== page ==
As I continued on my walk, I felt the deep mystery of the forest and how it continually offers gifts to me—when I have the awareness to perceive them.

More alert now to what else might show itself to me, I crossed the creek and walked along the sun- drenched field, recently mowed of its long grass. Up ahead something white glistened in the grass—a white goose feather still moist with dew drops. I picked it up, brushed off the dew with my fingers, then scooped up another feather lying nearby and smoothed off the dew as well.

Back home, before recording my inspiring walk, I flipped through a book called Spirit of Place by Loren Cruden to discover that the owl is a totem of wisdom, vision, prophecy, and transformation, among other things.

What inspires you to write?  Are you ready to act on this inspiration?


Sunday, July 31st, 2011

Let the beauty be what we do. There are hundreds of ways to kneel and kiss the ground


One of the most vital things we can give ourselves on the creative path is nourishment. Over the last twenty-two years of writing this has taken many forms for me, often with some kind of sitting.

When I worked full-time as an editor for Toronto Life magazine, I’d walk a couple blocks north during my lunch hour to sit and write in the gardens of St. James Park. After I left my job to become a freelancer, I’d sit in my small backyard on summer afternoons and admire the deep crimson roses growing up the side fence, or walk south several blocks to Bellwood’s Park and sit on the sprawling lawns under an expansive sky. Often I’d bring along my notebook and write for a half hour or longer.

Now I sit at my desk in the mornings before and after my walk into the nearby forest. Sitting in silence always fills my creative well, especially after days of intense activity, such as that of last week when my brother and his wife arrived into Ganges Harbour from Seattle on their newly bought sailboat. Even before they headed up the coast again after four days here I felt depleted by all the intense activity that we engaged in, yet after a day of sitting still I felt replenished and ready to write again. At first the writing was sketchy, given my low energy, but over the next couple days as I continued to sit and write the creative gate opened wider and a steady stream of writing began to flow onto the page.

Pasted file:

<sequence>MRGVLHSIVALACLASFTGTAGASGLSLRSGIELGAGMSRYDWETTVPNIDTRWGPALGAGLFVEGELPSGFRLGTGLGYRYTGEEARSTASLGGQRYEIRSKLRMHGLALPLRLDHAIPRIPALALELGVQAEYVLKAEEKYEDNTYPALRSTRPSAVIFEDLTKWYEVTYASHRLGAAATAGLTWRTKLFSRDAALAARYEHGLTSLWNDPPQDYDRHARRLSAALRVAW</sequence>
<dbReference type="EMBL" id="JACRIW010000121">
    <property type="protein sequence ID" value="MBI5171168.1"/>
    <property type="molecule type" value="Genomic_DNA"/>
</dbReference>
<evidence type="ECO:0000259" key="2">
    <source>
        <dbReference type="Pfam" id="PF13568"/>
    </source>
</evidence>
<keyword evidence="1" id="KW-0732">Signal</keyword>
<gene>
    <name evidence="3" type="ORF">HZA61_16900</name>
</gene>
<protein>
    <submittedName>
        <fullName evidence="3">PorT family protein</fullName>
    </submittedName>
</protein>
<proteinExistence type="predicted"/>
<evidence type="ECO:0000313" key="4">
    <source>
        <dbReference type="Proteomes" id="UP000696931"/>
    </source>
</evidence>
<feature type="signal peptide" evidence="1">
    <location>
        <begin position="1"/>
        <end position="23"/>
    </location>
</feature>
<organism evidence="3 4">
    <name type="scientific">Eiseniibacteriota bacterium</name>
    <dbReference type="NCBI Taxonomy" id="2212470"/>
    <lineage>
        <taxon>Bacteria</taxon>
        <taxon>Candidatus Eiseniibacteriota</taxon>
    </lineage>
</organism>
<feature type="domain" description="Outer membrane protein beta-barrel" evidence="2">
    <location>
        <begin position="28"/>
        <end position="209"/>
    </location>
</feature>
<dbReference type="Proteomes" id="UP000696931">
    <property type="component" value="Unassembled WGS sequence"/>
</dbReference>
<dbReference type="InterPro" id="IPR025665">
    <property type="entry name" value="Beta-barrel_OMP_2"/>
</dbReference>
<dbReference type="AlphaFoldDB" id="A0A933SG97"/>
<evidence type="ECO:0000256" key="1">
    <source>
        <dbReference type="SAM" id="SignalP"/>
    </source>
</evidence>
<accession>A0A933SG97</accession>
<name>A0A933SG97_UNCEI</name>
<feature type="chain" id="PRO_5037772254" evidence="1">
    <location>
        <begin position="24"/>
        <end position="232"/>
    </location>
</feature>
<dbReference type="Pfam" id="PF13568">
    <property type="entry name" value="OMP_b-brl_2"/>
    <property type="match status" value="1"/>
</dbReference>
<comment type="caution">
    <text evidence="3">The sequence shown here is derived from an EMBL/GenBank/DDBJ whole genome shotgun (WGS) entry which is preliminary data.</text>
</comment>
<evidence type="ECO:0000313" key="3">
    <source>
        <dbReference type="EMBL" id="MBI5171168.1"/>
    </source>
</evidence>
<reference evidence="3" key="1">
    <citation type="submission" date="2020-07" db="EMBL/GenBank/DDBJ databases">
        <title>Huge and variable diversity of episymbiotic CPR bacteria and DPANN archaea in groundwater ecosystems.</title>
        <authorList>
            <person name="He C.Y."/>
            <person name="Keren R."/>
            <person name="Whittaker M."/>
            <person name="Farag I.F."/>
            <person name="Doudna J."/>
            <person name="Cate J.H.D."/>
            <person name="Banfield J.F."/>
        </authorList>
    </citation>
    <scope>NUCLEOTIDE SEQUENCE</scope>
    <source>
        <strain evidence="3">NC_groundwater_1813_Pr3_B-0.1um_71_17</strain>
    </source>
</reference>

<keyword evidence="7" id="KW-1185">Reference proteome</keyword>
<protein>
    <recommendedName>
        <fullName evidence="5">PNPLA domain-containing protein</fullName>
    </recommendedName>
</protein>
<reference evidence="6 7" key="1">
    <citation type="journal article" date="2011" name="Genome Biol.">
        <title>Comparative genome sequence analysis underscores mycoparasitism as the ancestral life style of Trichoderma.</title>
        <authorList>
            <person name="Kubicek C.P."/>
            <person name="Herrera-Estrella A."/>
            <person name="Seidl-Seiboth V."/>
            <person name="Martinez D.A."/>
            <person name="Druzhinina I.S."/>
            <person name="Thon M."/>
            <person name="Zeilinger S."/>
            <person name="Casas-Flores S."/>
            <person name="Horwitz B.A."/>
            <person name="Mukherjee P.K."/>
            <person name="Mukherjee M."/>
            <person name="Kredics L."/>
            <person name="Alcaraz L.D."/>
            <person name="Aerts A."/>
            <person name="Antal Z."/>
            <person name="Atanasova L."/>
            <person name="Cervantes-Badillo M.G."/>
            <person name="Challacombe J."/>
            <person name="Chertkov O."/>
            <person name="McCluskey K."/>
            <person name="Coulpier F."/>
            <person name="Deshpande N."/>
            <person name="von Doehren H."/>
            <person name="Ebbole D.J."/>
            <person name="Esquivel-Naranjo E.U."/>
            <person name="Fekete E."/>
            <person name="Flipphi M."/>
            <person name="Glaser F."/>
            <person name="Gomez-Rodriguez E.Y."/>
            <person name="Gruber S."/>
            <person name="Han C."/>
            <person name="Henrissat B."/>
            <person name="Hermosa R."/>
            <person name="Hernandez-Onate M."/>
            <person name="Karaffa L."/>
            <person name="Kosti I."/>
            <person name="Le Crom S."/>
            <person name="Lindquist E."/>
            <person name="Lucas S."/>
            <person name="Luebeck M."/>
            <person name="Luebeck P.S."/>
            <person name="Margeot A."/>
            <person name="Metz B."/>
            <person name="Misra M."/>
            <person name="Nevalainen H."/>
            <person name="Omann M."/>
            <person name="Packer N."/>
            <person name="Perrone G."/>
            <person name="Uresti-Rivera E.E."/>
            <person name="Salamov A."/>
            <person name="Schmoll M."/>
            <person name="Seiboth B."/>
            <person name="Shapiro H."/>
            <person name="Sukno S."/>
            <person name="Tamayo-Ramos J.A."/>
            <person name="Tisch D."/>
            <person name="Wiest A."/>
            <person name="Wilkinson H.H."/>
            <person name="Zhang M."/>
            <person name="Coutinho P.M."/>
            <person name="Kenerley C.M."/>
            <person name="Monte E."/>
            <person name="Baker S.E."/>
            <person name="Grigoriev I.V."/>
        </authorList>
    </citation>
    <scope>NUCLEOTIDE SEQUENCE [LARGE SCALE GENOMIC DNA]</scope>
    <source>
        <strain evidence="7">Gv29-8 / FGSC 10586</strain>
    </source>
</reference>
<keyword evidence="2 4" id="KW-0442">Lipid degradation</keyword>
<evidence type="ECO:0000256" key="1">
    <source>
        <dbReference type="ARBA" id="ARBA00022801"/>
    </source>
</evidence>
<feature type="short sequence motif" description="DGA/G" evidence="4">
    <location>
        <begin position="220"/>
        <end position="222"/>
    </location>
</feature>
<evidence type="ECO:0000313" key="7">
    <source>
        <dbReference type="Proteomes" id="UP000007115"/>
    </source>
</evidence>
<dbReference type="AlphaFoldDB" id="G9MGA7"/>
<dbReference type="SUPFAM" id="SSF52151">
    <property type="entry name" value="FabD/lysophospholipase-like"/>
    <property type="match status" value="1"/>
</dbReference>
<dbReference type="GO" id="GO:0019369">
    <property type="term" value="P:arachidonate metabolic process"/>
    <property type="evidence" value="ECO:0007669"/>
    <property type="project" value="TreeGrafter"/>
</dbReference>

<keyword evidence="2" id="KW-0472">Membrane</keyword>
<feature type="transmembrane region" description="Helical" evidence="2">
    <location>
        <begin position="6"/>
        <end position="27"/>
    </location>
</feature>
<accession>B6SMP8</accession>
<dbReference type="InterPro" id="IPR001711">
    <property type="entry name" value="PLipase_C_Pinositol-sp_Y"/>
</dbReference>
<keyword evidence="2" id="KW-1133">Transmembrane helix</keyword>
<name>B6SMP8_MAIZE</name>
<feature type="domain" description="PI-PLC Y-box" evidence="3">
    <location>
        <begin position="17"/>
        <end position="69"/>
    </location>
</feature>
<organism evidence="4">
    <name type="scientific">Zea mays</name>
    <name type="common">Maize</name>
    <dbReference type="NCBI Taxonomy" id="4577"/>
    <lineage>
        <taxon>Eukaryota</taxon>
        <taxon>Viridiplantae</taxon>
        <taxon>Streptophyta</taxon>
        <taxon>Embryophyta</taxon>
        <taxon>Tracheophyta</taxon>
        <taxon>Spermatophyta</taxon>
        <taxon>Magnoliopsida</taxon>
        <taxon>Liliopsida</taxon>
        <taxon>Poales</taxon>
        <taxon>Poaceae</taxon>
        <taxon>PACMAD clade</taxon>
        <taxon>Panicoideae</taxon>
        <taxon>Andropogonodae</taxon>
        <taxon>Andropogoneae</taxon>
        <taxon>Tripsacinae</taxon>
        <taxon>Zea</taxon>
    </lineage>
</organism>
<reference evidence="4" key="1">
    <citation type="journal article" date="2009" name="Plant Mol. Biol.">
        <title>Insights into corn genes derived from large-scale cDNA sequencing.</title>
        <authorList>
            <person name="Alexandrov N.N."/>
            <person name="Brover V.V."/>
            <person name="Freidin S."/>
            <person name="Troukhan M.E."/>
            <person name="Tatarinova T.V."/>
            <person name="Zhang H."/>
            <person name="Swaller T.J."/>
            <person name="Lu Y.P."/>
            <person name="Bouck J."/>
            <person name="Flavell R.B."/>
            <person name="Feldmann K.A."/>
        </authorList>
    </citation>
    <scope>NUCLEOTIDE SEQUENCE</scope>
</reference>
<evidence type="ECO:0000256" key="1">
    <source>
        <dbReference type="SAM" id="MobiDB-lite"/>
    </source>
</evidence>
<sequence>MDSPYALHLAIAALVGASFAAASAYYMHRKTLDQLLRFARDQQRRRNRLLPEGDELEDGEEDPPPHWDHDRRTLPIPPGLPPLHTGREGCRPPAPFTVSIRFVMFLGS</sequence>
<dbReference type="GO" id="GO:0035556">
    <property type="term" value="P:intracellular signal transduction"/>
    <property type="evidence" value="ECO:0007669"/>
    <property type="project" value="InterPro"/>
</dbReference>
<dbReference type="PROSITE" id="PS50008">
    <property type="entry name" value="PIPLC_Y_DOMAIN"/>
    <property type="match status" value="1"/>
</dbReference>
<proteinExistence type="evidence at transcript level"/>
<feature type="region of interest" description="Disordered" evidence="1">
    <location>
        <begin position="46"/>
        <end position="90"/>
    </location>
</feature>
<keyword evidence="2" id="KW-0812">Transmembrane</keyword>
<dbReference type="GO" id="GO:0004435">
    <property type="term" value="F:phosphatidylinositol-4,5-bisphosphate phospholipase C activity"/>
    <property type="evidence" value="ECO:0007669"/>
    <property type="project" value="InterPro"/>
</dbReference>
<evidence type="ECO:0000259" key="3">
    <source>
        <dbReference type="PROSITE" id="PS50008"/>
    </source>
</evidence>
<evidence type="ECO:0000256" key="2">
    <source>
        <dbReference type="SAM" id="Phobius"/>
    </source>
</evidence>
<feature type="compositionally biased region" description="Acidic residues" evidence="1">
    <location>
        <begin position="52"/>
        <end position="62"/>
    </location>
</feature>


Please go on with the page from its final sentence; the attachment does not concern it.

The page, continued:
I’d like to offer you the same kind of fertile space to open your own creative gate, either at The Heart of Engagement writing workshop I’m offering on Salt Spring on Saturday, Aug. 13 or through my Three-Month Writing Program, which begins on the 1st or 15th of each month. Both will help you attune to your deep creative reservoir and the writing that is waiting to be expressed through you at this time. Please see the following for more details.

Blossoming Blessings,



The Heart of Engagement

A writing workshop with Lorraine Gane

Saturday, Aug. 13, 1-5 p.m.

When we open to what wants to emerge on the page, we enter into a deep engagement with the creative source, a rich reservoir of buried memories, feelings, images and other impulses for writing. And as we stay receptive in the process, even if uncomfortable at times, the writing can coalesce into stories, poems, and other pieces vibrant with our own authentic expression. Through practices to still the mind and relax the body, we’ll enter that rich territory, writing past the censor to express ourselves fully on the page. Sharing in a supportive environment will help shape the writing into a completed form. Throughout the afternoon, we’ll aim to break through old barriers, open to new possibilities, and write with depth and awareness in our truest voice.

Note: this workshop is open to writers at all levels of experience, working in any genre

Place: Salt Spring Island (2 km north of Ganges); Cost:  $75 ($65 by Aug. 7)